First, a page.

Dorjan Marusic‚MD,Chairman Board of Directors
Dorjan Marusic‚MD Chairman Board of Directors

For example, some patients wait-listed for treatment in Italy go to Slovenia and arrange prompt access to hip and knee replacements. In other countries, the high cost of local health care is a major factor in prompting patients to seek treatment elsewhere.

The majority of EU citizens receive healthcare in the Member State where they live, via the health system through which they are covered or insured. However, in some instances, it may benefit the patient to obtain healthcare in another European country – for example, where there may be better expertise available, lower costs, better availability of certain highly specialised treatments or where waiting times are shorter.In the USA, many Americans lack health insurance. These individuals, along with ‘underinsured’ Americans, often cannot obtain affordable care at local hospitals and clinics. To find affordable care they must travel to such countries as Mexico and India.

Some patients travel abroad for medical interventions that are not approved in their home country. For example, many patients obtain stem cell injections of unknown therapeutic effect and degree of risk by traveling to clinics situated in such countries as China, India and Ukraine.Labels used to describe patients traveling abroad for care include ‘medical tourists’ or ‘medical travelers’.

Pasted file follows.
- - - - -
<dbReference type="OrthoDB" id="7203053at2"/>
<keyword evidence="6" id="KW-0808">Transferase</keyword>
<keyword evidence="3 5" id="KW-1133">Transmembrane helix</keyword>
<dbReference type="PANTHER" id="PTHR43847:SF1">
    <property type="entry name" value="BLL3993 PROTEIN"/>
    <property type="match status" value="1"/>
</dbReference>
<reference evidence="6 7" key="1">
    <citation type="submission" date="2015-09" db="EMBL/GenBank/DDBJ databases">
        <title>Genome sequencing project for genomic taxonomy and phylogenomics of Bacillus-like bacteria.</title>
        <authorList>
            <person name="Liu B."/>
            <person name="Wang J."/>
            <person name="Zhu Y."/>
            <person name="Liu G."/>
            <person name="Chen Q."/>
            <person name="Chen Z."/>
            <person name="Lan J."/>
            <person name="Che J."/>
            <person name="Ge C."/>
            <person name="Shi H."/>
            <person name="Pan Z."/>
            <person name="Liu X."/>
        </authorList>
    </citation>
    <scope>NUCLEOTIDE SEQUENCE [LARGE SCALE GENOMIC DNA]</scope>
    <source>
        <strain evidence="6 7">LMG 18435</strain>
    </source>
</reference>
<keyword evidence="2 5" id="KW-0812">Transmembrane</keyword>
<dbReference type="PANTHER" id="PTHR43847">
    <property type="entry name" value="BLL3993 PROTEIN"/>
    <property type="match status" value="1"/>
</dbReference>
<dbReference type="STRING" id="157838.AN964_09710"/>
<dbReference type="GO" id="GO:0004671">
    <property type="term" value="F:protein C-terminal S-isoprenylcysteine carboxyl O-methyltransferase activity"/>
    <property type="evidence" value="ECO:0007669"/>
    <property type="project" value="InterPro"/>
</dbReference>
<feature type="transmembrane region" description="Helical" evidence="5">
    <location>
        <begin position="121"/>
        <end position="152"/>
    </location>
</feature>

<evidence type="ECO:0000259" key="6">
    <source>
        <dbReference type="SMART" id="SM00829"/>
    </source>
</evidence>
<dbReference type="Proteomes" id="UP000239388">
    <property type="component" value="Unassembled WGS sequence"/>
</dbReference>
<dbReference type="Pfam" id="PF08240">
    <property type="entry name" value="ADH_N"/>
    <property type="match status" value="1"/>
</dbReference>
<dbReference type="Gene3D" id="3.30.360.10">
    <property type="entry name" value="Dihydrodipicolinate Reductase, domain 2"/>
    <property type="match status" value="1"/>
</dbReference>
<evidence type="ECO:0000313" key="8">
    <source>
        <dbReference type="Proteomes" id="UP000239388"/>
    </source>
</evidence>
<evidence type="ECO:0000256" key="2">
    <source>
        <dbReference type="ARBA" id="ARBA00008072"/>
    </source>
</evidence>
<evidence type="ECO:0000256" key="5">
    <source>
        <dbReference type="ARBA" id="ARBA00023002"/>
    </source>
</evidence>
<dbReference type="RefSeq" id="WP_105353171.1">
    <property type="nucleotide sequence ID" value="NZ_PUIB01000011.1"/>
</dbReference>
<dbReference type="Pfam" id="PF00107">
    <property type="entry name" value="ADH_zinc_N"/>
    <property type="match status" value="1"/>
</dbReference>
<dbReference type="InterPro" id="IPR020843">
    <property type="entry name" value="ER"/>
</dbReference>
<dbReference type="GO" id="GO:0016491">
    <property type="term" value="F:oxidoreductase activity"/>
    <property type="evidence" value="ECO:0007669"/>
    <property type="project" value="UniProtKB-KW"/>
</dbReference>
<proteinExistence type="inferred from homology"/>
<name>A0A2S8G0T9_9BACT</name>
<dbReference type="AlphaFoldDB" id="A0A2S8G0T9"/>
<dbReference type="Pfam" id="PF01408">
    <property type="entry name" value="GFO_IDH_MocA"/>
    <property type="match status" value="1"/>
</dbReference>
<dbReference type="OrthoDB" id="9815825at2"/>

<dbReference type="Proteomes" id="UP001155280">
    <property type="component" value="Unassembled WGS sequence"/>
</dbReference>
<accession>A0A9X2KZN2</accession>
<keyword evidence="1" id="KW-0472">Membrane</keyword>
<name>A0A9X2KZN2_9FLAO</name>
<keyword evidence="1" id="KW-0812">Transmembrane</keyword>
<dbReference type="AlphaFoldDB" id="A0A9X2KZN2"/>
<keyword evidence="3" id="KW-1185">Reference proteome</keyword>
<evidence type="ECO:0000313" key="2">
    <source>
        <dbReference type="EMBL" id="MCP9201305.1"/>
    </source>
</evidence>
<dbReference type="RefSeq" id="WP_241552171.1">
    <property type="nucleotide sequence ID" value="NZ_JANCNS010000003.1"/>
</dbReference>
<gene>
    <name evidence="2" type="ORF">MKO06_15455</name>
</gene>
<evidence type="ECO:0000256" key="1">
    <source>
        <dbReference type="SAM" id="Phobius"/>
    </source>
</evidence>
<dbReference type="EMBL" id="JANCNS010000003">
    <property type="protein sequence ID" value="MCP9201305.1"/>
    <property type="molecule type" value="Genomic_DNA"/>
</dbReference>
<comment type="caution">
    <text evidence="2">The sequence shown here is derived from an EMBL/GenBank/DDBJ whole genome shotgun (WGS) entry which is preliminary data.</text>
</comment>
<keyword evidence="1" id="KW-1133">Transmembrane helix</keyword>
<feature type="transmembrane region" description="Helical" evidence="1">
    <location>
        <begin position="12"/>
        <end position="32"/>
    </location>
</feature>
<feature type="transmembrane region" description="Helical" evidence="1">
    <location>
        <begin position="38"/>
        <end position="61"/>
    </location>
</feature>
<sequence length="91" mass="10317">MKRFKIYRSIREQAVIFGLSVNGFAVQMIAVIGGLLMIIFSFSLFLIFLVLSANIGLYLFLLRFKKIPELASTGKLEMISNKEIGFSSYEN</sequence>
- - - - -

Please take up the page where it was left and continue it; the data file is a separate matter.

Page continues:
In EU cross border directive has been addopted in 2013 enabling EU citizens to go for healthcare in other EU Member State.However there is something called »Prior authoristation«.

For example in England, NHS England will need to consider each application carefully. Generally, reimbursement  will not usually be retrospectively authorised where the patient should have applied for prior authorisation but did not do so – unless exceptional reasons apply in a particular case, for example circumstances where it was not possible for the patient to have applied for prior authorisation before receiving the treatment or service in another EEA State.

This would be determined on a case-by-case basis, taking account of the facts of the case. Retrospective authorisation and reimbursement will be given in cases where the initial decision to refuse authorisation or reimbursement is overruled on review or appeal.Where prior authorisation has been requested, the Directive gives Member States the discretion to refuse only in the following four circumstances:

a) Where the patient will, according to a clinical evaluation, be exposed with reasonable certainty to a patient-safety risk that cannot be regarded as acceptable, taking into account the potential benefit for the patient of the sought cross-border healthcare; (e.g. from poor quality care or unproven procedures)

b) Where the general public will be exposed with reasonable certainty to a substantial safety hazard as a result of the cross-border healthcare in question; (this might include where a patient who had a highly contagious disease wanted to go to another state for treatment or where a patient with mental health problems and a history of violence requested authorisation)